## Features of a breakable toy

### Build for yourself

No one is likely to use the to-do list we built with the tutorial. Even we won't be using it. Instead, we could build something for ourselves that we would use every day.

Linus Lee has a host of projects (about 120!) that he has built for himself. They're all open-source, but rarely open to contributions.

> I think the way that I think about side projects is pretty different from the way most people like to think about side projects. My side projects are never really monetized; they’re not really for other people. I just kind of make them for me to use myself. I make them to learn about something, to understand how something works… I've built assemblers and compilers before to understand how those things work; just kind of learning tools. ... A lot of them are still running, a lot of them I use day-to-day personally, as opposed to being sort of side hustles, or anything like that.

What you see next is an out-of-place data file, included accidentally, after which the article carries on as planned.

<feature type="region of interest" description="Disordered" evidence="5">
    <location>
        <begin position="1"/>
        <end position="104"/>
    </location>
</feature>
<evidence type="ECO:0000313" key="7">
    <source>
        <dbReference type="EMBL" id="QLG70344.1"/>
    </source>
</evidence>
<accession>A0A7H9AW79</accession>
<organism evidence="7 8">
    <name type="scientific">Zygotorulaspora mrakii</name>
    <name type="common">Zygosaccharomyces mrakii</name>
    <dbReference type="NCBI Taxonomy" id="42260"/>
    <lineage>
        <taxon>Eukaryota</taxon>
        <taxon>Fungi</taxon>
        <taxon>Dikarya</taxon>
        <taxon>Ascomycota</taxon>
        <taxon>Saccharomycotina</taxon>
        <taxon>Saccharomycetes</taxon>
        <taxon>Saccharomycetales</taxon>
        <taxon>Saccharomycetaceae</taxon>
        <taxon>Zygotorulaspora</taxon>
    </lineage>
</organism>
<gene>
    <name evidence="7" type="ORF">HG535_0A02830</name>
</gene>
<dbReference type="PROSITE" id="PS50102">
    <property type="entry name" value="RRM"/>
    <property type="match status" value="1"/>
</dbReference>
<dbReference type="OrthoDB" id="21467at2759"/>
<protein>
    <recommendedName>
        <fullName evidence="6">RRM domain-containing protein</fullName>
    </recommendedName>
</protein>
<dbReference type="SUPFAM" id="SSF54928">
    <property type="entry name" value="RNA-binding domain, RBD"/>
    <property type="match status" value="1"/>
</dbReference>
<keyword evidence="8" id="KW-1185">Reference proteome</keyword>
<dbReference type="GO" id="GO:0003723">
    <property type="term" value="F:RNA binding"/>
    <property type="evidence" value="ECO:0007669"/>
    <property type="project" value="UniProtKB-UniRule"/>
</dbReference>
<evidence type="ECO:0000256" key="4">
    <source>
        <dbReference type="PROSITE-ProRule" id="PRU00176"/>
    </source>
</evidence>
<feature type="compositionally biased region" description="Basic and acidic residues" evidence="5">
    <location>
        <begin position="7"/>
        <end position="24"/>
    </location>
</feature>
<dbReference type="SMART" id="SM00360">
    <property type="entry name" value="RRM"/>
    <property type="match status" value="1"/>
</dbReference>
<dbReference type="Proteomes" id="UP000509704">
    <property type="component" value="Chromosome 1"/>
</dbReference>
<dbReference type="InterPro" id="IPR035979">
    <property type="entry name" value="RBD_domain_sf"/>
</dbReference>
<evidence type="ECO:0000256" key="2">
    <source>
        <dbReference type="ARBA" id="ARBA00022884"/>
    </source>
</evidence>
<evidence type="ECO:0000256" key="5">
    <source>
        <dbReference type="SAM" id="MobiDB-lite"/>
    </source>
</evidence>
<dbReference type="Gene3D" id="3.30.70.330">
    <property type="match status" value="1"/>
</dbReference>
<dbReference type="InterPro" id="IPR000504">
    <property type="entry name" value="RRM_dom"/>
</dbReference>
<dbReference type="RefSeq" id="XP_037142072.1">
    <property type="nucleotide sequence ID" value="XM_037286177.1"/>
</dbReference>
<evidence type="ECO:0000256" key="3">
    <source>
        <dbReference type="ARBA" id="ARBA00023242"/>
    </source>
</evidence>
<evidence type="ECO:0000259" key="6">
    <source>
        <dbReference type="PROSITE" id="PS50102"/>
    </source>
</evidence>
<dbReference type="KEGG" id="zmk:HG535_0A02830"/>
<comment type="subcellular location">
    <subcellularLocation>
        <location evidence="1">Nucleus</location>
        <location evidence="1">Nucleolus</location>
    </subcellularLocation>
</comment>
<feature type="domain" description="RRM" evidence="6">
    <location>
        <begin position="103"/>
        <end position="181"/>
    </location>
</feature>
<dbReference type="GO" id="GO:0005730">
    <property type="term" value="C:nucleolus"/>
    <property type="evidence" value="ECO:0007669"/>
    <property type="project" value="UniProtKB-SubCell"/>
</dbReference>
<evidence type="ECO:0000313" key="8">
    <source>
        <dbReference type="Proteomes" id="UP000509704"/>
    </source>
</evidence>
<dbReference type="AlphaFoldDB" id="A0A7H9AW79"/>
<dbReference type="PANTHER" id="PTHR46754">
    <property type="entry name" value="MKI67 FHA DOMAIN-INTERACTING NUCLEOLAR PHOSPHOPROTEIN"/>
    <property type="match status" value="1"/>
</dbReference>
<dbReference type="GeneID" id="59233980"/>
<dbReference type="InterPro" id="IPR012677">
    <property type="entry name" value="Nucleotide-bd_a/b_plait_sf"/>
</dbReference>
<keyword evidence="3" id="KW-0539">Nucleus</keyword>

>
> — Linus Lee, on [The Changelog podcast episode 455](https://changelog.com/podcast/455)

###

### Optimize for fun

If we're not enjoying the building process, you short-circuit the feedback loop and it stops working. Remember that we're building toys and as such, they should be fun. Fun to build, fun to use, and fun to fail with. Follow your curiosity and see where it leads you.

###

### Solve a problem that you have

This one needs a little introspection. We have to look into the things we do every day and find annoyances, however small. Is there an existing solution to that problem but you're curious to know how it's built? Go build it. Re-implementing existing tools gives us a better understanding of why those tools are the way they are.